The addition of tucatinib to trastuzumab and capecitabine in patients with HER2-positive metastatic breast cancer with and without brain metastases resulted in statistically significant and clinically meaningful improvements in progression-free and overall survival.
The addition of tucatinib (Tukysa) to trastuzumab (Herceptin) and capecitabine (Xeloda) in patients with HER2-positive metastatic breast cancer with and without brain metastases resulted in statistically significant and clinically meaningful improvements in progression-free survival (PFS) and overall survival (OS), according to results from the HER2CLIMB that were presented during the 2020 ESMO Virtual Congress.
Notably, this combination has been approved by the FDA based on results from the primary analysis of this trial for the treatment of patients with and without brain metastases who have received 1 or more prior anti-HER2-based regimens in the metastatic setting.
“Taken together, this regimen not only provides meaningful clinical activity, but also maintains quality of life in patients with or without brain metastases,” Volkmar Mueller, head of the Oncology Outpatient Clinic at the University Medical Center Hamburg-Eppendorf in Hamburg, Germany, said in a virtual presentation during the meeting.
The pivotal, randomized trial of tucatinib in combination with trastuzumab and capecitabine versus placebo in combination with trastuzumab and capecitabine enrolled patients with HER2-positive metastatic breast cancer who had received prior treatment with trastuzumab, pertuzumab (Perjeta), and T-DM1, had an ECOG performance status of 0 or 1, and who had a brain MRI at baseline. Including patients who were previously untreated, treated stable, and treated and progressing, 48% of patients had brain metastases at baseline.
Overall, 410 patients were randomized to the tucatinib arm and 202 to the placebo arm. Of the total cohort of 612 patients, 330 had data available for health-related quality of life (HRQoL) analyses, including 217 patients in the tucatinib arm and 113 patients in the placebo arm.
In patients treated with the tucatinib combination, 2-year OS was 45% (95% CI, 37-53) compared to 27% in the placebo combination arm (95% CI, 16-39). Moreover, median OS for the tucatinib arm was 21.9 months (95% CI, 18.3-31.0) versus 17.4 months in the placebo arm (95% CI, 13.6-19.9). In the total cohort of 612 patients, risk of death was reduced by 34% (95% CI, 0.50-0.88; P = .005).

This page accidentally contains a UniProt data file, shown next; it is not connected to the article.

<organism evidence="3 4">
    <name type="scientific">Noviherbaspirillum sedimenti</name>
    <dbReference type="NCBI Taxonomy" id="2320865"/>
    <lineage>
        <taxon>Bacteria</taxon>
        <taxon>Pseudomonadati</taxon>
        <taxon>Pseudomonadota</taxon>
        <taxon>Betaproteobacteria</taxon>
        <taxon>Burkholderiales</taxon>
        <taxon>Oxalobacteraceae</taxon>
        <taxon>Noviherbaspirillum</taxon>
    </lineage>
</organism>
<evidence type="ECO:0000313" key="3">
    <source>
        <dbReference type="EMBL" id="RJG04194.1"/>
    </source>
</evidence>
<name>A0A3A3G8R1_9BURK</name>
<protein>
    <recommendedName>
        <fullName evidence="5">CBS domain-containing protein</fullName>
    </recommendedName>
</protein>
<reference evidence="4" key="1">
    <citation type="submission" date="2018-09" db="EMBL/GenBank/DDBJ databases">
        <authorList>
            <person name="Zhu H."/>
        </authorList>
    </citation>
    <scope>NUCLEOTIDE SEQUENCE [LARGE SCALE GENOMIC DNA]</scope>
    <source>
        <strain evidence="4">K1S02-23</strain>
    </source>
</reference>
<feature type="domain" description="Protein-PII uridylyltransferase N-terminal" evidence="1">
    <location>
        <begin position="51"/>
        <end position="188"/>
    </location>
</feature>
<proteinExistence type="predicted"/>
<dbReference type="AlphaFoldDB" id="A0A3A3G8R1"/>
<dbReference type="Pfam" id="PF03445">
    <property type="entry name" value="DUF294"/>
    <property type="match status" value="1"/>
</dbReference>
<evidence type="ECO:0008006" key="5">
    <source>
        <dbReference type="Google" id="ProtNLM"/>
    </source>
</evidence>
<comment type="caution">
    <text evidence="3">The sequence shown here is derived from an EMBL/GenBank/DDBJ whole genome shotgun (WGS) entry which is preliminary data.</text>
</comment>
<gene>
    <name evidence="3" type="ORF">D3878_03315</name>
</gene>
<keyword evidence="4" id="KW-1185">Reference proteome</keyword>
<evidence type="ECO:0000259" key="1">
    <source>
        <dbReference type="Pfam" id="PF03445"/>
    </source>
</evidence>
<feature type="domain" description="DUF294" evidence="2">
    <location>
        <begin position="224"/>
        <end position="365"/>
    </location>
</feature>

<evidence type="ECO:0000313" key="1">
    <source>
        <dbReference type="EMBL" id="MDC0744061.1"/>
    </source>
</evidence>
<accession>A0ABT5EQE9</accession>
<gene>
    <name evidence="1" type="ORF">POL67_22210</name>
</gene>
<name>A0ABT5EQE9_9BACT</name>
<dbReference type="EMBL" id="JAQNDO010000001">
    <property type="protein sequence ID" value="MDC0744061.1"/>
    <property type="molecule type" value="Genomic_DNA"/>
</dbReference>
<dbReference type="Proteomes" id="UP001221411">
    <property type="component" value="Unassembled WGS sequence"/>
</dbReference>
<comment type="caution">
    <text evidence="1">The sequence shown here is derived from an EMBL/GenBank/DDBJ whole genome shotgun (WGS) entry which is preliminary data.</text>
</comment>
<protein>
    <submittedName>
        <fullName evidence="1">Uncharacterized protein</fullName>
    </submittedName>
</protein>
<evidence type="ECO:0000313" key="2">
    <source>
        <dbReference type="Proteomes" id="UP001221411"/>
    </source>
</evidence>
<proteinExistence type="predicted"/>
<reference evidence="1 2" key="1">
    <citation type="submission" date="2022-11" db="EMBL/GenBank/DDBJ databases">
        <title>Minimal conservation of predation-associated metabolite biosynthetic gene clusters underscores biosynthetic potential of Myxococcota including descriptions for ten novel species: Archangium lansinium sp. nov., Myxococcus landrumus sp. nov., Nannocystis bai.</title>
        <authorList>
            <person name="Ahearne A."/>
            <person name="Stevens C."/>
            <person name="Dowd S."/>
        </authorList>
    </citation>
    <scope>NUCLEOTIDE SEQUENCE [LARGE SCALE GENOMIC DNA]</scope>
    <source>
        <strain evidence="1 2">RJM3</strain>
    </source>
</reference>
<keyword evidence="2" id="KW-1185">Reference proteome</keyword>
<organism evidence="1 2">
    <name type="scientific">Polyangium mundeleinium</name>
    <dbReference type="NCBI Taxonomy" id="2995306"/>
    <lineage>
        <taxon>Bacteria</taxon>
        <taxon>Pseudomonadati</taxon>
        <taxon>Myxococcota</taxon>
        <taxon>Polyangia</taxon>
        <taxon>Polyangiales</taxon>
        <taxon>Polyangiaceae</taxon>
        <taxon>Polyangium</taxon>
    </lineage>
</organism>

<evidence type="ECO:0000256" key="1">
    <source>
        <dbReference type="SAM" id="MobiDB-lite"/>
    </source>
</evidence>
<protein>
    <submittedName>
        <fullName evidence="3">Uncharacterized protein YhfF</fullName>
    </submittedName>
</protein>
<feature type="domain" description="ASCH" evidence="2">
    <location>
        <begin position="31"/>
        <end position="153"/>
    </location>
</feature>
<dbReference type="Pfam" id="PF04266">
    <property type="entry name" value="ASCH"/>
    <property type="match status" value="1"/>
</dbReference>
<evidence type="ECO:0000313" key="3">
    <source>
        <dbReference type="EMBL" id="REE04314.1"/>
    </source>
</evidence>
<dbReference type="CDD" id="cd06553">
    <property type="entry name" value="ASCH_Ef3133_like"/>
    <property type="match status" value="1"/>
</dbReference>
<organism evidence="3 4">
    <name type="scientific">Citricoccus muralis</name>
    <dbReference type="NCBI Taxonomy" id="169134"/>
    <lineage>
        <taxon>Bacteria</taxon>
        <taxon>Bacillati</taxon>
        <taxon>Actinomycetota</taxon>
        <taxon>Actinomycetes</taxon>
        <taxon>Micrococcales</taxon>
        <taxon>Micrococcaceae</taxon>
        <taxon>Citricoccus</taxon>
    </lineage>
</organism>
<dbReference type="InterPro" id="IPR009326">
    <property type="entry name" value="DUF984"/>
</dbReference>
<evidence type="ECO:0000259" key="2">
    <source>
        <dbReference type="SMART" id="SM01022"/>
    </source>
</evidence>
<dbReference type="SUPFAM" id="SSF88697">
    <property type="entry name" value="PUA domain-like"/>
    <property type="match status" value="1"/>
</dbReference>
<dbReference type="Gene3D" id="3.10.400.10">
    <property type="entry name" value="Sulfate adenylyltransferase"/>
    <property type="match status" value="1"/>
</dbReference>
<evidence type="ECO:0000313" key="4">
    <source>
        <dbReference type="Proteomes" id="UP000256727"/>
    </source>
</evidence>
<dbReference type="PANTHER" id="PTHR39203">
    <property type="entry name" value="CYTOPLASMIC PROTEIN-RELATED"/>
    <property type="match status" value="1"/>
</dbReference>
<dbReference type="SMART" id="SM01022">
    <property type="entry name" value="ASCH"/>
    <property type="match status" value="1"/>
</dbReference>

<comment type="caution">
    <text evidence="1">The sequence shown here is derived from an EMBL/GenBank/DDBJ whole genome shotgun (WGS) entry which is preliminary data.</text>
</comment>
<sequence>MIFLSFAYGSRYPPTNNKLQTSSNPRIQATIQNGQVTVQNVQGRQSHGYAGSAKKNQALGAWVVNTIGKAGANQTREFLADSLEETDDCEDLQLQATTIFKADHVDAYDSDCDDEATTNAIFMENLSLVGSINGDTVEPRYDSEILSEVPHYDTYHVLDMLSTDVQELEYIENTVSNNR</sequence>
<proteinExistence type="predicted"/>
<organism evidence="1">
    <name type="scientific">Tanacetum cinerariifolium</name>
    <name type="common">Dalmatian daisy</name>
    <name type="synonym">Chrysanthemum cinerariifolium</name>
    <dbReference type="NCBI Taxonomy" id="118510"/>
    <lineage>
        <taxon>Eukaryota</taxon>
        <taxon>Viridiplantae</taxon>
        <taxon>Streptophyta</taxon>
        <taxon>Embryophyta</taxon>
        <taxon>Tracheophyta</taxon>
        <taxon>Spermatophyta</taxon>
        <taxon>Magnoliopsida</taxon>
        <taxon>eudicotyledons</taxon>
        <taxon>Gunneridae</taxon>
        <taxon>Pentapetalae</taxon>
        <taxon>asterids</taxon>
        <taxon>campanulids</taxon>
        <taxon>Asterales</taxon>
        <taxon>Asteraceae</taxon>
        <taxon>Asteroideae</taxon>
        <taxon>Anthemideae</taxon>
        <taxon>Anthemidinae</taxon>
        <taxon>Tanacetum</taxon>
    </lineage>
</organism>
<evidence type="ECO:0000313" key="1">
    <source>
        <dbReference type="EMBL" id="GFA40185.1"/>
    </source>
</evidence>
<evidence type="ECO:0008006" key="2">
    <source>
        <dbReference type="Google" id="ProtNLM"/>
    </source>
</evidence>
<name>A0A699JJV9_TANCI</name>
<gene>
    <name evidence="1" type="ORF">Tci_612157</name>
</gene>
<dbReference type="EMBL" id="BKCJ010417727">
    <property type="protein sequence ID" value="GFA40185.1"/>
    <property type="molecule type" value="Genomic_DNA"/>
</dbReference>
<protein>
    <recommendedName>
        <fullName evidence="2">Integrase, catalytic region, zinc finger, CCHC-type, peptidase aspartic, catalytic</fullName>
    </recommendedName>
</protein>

The median duration of exposure was 7.3 months for those treated with the tucatinib combination (<0.1-35.1) and 4.4 months for those treated with the placebo combination (<0.1-24.0).
The primary end point of PFS by blinded independent central review was assessed in the first 480 patients enrolled. Overall, risk of progression or death was reduced by 46% (95% CI, 0.42-0.71; P < 0.001). Specifically in patients with brain metastases (n = 291), risk of progression or death was reduced by 52% (95% CI, 0.34-0.69; P < .001).
Notably though, benefit was observed in patients both with and without brain metastases.
Researchers also assessed HRQoL with protocol version 7, using the EQ-5D-5L which includes an EQ visual analog scale (VAS) and descriptive system (EQ-5D) of 5 health dimensions, including mobility, self-care, usual activities, pain/discomfort, and anxiety/depression. Each dimension has 5 levels which consist of no, slight, moderate, severe, or extreme problems.
Across all 5 EQ-5D-5L domains, the majority of patients in both arms reported only slight or no problems. Moreover, moderate, severe, or extreme problems that were reported were low and similar between the treatment arms. No clinically meaningful differences in HRQoL were seen between the 2 arms.
Overall, mobility and usual activities were maintained by patients throughout the course of treatment. There was also no change in pain and self-care categories reported throughout the treatment course. Further, there was no change in the anxiety/depression category throughout the course of treatment.
In addition, mean EQ-5D-5L VAS scores were similar between patients treated with the tucatinib combination and those treated with the placebo combination and were also stable throughout the duration of therapy. Decline on EQ-5D-5L domains and VAS scores were also not observed while patients were on therapy.
With regard to safety, the addition of tucatinib did not increase the percentage of patients who required hospitalization. Treatment-related adverse events (AEs) which resulted in hospitalization in ≥1% of patients in the tucatinib arm included diarrhea (3%), vomiting (2%), seizure (2%), and dyspnea (1%). All other events that led to hospitalization were less than 1%.